Originally published in the Summer 2018 edition of the Virginia Defender, issue 57. Reproduced here for accessibility and archival purposes. To find other stories in the Summer 2018 issue or to download the full PDF, see this post (pending). For the full web catalog, see our Full Issues page.
We’re all deeply saddened by news of what seems like an endless series of school shootings. Our hearts go out to the victims and their families. Since the infamous Sandy Hook massacre in September 2012, there have been some 1,500 mass shootings in this country. How can so many tragic events keep happening? What’s the answer?
Some of our FB friends are posting very emotional statements demanding more laws controlling the ownership of guns. The U.S. has 5% of the world’s population, but owns 50% of the world’s privately owned guns. That works out to about one gun per person, although only one in four actually owns a gun, with most of those owning one or two. A mere 3 percent of the population owns half of all the privately owned guns. But how many of these ever misuse them?
We agree that guns don’t kill people, people kill people; and also that there are way too many guns out there. Not because guns can jump up and shoot people, but because if you have a gun and also have a problem, it’s very tempting to use that gun to solve your problem. That’s one reason why the majority of gun-related deaths in this country are actually suicides.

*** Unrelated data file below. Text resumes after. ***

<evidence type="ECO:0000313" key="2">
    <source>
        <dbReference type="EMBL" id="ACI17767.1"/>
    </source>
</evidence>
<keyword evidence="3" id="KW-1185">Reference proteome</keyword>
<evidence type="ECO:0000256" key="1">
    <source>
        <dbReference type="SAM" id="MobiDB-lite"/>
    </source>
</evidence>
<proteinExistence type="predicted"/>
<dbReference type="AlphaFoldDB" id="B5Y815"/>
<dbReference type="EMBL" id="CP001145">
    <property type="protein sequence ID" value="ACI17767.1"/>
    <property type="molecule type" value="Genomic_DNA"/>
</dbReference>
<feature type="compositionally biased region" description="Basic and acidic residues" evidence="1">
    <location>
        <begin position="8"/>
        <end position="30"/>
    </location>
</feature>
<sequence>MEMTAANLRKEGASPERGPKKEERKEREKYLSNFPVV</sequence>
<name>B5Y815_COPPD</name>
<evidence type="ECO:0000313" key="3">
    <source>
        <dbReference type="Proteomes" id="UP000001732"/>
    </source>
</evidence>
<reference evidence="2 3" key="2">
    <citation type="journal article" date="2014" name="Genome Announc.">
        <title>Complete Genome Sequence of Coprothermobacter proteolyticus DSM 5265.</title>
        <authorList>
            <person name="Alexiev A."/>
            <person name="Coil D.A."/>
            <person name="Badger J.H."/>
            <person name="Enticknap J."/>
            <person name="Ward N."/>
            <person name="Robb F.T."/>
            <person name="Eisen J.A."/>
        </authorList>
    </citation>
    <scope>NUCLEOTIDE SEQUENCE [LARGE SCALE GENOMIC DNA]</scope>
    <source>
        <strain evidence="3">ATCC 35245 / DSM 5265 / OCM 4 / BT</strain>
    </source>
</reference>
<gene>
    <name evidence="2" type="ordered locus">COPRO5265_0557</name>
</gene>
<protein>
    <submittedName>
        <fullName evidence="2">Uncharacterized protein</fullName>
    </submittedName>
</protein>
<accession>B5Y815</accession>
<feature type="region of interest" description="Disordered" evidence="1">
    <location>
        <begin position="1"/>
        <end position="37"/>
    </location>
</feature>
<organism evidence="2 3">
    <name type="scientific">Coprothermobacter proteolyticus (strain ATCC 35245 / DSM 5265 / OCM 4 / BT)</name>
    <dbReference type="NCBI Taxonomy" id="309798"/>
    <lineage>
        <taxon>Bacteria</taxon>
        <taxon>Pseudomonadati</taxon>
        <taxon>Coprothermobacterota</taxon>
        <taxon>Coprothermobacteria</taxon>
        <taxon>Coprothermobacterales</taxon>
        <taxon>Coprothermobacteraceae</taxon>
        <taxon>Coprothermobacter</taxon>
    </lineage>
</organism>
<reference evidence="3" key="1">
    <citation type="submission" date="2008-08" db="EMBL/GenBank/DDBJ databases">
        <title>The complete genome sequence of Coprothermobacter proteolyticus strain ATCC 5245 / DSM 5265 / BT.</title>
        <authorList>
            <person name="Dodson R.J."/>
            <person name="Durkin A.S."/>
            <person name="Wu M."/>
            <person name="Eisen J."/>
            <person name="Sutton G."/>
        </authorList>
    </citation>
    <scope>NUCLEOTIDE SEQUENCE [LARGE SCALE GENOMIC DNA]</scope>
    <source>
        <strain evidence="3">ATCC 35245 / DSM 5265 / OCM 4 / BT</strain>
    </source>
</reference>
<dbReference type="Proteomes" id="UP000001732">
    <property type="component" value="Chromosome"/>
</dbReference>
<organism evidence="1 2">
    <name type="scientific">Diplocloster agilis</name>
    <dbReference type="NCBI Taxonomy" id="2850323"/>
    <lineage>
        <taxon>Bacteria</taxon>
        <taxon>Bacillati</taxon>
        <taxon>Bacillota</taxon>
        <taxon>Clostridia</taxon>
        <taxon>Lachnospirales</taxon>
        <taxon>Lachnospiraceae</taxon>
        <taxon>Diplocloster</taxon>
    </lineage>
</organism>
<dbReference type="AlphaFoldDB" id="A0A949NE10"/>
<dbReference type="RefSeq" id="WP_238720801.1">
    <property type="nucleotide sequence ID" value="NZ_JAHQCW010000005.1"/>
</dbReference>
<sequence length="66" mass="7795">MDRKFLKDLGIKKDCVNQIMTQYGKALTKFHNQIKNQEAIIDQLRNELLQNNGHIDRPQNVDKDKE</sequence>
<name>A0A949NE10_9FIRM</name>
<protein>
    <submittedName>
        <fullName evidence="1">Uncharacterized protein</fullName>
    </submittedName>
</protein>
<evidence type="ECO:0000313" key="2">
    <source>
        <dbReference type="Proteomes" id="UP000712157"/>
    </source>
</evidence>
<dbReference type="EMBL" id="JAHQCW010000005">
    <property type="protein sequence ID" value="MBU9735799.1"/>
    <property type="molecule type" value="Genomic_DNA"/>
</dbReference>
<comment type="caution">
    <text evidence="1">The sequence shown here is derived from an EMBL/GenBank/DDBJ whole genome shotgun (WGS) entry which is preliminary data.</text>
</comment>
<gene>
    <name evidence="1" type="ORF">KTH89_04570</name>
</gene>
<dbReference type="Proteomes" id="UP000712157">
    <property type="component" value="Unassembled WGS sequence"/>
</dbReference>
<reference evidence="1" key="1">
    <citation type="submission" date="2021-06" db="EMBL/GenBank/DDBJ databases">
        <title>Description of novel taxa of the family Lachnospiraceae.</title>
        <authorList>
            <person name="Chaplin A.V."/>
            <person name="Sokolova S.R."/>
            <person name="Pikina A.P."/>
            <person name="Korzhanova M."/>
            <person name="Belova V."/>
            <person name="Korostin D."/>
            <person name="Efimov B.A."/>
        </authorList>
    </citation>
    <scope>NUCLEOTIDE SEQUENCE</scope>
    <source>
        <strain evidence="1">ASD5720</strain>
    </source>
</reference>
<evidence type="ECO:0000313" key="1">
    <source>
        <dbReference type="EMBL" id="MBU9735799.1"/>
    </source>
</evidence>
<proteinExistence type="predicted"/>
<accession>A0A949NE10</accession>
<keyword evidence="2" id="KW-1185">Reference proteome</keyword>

But the real problem goes much deeper than guns. The vast majority of people who own guns, for hunting, sport or personal protection, have no desire to use them against another human being.
The real problem is with society as a whole. It’s not just guns – this country has a love affair with violence in general. As Jamil Abdullah Al-Amin (H. Rap Brown) once put it, it’s as American as cherry pie. We grow up playing with toy guns. We watch super-violent TV shows and super-violent movies. We play super-violent video games. Our favorite national sport consists of grown men bashing each other up and down a field.
And deeper, our country was born in hideous violence – massacring indigenous people, enslaving millions of Africans, waging wars nonstop from our founding right up to today. We glorify the military and the wars it fights. We teach our young, by example, that the best way to defend yourself from any threat is to eliminate that threat. It’s not just Trump. Every president, whether Democrat or Republican, has done the same thing.
The real problem with gun violence in this country is that we have a very, very sick society. It’s deeply racist, deeply militaristic and deeply violent. This is what we have to fight against. We need to constantly project the vision of another way of living.
We are for the right to own guns and for sensible gun laws. But no gun laws can protect us from violent people who want to hurt other people. And there are times when owning and knowing how to safely use a gun may save your life. Not always, but sometimes, and people should have the right to be prepared for those situations.
If you don’t want to own a gun, don’t. If you want to protect us all from gun violence, then change society. Guns don’t kill people – sick, violent people who grow up in a deeply unhealthy society that glorifies violence and promotes violence as a reasonable solution to almost every problem kill people.
And, thanks to our history and our continuing militarism, we seem to have more of those kinds of people than any society on earth.
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